The deal is final. With a little more trouble than expected, employees of Detroit’s Big Three (General Motors, Ford and Stellantis, which acquired Chrysler) have ratified the collective agreements that ended a historic auto industry strike in the United States, the first one to hit all three companies simultaneously. The agreements are similar to each other and in all three cases they include strong wage increases and other benefits.
The strike has been a success for the nearly 150,000 workers affiliated with the United Auto Workers (UAW) union in the three companies. These workers had been expelled from the middle class due to the loss of purchasing power accumulated for years, after making heavy sacrifices to save the companies in the midst of the Great Recession. The new agreements involve wage increases of more than 30% over the next four and a half years, along with other improvements in working conditions, guarantees and new rights.
The victory is not limited to General Motors, Ford and Stellantis. The agreements signed by the three companies have had a contagion effect on other automobile companies in the United States, but whose workers are not unionized. Toyota, Hyundai and Honda have approved immediate large pay raises for their employees.
Despite all the benefits that the new collective agreements incorporate, employees at several General Motors workplaces voted against the deal, which raised fears for the final result in the company as a whole. Finally, a vote tracking spreadsheet on the union’s website shows that, once data from all centers is included, the agreement was ratified with 19,683 votes in favor (54.74%) and 16,274 against. A union spokesperson confirmed to AP Thursday that the spreadsheet contained GM’s official totals.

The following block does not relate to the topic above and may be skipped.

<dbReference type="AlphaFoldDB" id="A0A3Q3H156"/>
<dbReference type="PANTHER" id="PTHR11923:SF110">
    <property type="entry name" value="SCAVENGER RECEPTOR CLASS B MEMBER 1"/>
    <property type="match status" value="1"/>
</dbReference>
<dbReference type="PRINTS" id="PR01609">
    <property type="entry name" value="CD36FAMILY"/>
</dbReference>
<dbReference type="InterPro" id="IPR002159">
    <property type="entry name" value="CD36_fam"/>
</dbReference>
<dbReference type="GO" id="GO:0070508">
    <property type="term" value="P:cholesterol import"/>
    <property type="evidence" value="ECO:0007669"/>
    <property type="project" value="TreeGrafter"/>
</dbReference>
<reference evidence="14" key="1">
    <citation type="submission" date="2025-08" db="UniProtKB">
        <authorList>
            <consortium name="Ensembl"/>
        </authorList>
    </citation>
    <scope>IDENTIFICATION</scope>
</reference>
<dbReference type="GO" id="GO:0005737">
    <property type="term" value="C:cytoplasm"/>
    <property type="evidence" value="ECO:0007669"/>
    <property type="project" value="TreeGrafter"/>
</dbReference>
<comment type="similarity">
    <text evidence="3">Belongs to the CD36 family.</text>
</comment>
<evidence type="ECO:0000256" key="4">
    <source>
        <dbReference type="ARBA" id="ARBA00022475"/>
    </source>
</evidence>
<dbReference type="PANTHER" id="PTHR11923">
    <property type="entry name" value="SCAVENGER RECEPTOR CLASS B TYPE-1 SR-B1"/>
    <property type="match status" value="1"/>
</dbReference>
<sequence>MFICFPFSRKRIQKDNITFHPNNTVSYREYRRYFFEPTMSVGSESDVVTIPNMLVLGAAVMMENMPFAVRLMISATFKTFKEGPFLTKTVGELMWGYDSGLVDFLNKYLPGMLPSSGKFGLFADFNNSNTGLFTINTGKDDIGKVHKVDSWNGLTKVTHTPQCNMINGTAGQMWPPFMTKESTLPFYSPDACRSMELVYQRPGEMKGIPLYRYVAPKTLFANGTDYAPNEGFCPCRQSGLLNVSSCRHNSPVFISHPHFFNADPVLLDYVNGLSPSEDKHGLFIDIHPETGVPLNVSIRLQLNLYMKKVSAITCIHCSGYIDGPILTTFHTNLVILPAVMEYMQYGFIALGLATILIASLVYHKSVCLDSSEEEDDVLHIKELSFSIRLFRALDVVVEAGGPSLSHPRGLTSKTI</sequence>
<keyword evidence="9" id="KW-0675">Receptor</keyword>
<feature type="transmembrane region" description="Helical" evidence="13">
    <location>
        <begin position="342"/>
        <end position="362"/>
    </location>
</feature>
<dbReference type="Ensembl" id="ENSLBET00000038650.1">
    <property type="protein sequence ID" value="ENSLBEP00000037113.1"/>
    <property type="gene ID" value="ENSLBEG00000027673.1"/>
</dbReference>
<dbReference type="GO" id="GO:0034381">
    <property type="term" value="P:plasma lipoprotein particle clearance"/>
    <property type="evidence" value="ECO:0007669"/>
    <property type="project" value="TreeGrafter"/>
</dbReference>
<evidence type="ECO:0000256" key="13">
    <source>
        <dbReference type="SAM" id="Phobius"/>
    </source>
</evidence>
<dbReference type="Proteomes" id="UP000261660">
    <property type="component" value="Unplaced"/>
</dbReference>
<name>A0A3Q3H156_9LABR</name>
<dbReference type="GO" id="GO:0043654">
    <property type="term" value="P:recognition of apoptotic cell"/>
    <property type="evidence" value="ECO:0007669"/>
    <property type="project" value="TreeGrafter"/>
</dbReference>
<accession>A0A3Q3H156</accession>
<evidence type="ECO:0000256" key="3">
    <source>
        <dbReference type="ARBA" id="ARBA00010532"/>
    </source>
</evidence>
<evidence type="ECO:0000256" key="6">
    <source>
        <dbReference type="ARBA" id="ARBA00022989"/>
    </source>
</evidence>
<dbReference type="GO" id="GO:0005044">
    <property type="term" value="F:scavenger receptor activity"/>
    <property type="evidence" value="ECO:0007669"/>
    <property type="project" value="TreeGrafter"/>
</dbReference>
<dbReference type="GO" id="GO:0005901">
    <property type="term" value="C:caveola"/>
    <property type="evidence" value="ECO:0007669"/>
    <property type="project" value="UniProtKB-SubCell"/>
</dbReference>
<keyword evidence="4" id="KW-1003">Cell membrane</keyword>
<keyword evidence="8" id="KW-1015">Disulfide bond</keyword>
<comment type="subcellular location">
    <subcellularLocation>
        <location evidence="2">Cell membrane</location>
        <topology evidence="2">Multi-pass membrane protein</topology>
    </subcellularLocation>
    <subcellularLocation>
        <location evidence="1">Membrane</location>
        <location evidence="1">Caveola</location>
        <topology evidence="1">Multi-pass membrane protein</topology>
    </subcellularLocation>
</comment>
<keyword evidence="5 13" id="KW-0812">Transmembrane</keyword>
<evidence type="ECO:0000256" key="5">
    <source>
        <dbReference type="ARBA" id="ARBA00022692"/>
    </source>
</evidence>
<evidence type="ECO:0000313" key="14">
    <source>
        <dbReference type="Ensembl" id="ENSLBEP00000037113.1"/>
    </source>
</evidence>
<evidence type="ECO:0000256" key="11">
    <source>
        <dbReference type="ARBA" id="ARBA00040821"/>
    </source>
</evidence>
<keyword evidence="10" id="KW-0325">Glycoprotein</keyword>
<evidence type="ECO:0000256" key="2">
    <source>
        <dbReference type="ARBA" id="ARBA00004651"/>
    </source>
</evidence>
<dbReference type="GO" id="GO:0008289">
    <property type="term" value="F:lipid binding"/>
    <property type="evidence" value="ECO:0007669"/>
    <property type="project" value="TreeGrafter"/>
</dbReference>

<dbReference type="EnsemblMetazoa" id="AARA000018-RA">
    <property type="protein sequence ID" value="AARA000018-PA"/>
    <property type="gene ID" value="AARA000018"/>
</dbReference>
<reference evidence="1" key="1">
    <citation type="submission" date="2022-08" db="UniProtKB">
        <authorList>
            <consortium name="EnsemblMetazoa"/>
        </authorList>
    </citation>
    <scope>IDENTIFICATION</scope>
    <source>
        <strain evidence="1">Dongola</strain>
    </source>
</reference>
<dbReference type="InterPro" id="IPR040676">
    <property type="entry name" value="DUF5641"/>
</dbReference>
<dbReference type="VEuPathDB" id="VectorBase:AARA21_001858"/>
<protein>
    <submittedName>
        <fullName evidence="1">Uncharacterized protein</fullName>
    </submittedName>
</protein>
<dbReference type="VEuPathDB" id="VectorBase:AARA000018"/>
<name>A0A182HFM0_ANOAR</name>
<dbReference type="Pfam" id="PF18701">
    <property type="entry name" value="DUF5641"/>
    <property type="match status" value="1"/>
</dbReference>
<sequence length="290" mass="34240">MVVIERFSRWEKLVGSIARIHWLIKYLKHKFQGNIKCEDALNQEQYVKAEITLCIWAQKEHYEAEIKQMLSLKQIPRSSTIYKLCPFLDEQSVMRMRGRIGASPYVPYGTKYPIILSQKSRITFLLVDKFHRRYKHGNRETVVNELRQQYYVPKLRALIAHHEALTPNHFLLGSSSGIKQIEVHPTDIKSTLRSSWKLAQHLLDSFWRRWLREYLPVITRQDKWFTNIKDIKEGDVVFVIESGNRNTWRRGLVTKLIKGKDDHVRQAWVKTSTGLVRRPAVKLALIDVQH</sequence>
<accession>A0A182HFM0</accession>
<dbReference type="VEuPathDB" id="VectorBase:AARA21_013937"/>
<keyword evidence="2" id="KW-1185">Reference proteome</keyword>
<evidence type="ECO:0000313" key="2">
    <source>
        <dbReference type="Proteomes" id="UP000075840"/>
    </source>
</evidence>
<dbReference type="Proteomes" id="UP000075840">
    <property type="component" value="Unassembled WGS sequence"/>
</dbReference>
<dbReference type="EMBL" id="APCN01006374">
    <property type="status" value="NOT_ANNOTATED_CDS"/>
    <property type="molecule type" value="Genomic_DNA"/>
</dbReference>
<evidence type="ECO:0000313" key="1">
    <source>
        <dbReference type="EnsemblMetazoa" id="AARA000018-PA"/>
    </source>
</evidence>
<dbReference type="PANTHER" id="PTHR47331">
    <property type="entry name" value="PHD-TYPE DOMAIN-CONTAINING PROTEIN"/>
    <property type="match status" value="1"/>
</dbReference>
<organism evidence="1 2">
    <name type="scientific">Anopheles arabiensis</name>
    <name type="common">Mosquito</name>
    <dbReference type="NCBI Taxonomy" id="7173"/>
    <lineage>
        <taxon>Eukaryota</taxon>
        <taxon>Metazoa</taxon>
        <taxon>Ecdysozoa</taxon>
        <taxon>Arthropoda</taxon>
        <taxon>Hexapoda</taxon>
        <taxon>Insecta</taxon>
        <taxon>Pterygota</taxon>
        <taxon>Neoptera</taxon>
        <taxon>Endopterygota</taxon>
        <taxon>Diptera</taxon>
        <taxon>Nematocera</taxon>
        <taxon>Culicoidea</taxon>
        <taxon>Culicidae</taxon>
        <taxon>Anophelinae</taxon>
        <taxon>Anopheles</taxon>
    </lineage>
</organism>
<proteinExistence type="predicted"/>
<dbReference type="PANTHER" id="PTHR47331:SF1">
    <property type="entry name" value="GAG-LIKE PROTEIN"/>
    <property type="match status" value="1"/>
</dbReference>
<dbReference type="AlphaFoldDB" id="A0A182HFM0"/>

In the case of Ford, although data from all centers has not yet been included, the tracking spreadsheet shows a two-thirds majority in favor of the deal, the same as at Stellantis. Although voting will continue at Ford through Saturday, only two large Detroit-area factories and a few smaller facilities remain to be counted. At Stellantis, the three big Detroit-area factories are the only ones that have not yet voted, and the recount is expected to end Tuesday. In both cases, ratification is taken for granted, although with more opposition than was achieved in other labor agreements this year, such as the truckers’ agreement with UPS or Hollywood screenwriters with the major studios.
The newest employees at all three companies are the greatest beneficiaries of the new agreements, a fact that has triggered some rejection at plants with a greater proportion of more senior employees. These have also achieved important improvements, but not as many as the new employees, who previously spent eight years penalized by a double wage tier and now will only be penalized for three years.
The president of the UAW, Shawn Fain, achieved the support of public opinion in a country not friendly to strikes, by brandishing the record profits of the companies and the multimillion-dollar salaries of their executives. He hit the companies with a carrot-and-stick strategy in which he rewarded or punished them depending on the progress of the negotiations.
Although there are variations between the different agreements, all of them include a 25% increase in hourly wages until April 2028, and with some adjustments for the cost of living it will be more than 30%, up to more than $40 dollars per hour for the typical worker. The agreements also include improvements in pensions and restrictions on temporary employment and recognize the right of workers to strike in protest against factory closures, among other workplace safety measures. The salary improvements of this agreement, the UAW has highlighted, are greater than those accumulated in the last 22 years.
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